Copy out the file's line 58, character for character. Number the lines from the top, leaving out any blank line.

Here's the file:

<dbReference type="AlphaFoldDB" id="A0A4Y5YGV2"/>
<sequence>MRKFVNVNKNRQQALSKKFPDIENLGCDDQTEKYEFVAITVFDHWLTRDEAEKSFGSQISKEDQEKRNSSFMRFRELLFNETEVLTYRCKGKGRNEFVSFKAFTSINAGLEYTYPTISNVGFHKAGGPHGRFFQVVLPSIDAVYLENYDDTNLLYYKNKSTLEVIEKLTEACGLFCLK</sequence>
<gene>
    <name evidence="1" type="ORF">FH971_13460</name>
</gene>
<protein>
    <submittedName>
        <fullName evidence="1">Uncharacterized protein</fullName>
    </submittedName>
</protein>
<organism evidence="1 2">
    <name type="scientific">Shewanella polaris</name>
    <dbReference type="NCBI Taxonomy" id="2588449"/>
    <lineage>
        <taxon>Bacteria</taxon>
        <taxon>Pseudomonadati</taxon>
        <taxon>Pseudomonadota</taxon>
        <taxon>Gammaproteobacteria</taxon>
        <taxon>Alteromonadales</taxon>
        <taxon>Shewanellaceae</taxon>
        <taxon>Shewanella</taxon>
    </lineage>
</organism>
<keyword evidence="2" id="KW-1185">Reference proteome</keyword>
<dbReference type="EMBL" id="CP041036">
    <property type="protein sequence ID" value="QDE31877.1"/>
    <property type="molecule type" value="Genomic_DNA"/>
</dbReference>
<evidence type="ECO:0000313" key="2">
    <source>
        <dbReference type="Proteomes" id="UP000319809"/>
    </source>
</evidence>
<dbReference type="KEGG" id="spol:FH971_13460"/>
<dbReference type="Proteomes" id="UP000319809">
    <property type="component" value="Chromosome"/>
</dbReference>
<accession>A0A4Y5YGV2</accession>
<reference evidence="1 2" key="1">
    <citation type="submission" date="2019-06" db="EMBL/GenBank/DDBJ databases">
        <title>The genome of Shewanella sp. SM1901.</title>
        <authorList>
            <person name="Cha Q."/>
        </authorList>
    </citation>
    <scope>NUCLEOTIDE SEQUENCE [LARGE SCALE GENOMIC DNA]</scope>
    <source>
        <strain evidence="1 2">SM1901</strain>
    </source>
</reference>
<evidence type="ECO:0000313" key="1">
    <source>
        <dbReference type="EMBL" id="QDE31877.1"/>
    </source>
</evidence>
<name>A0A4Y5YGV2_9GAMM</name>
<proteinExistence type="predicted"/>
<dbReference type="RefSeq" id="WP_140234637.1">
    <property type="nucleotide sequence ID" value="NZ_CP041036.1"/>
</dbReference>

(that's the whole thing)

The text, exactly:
<dbReference type="RefSeq" id="WP_140234637.1">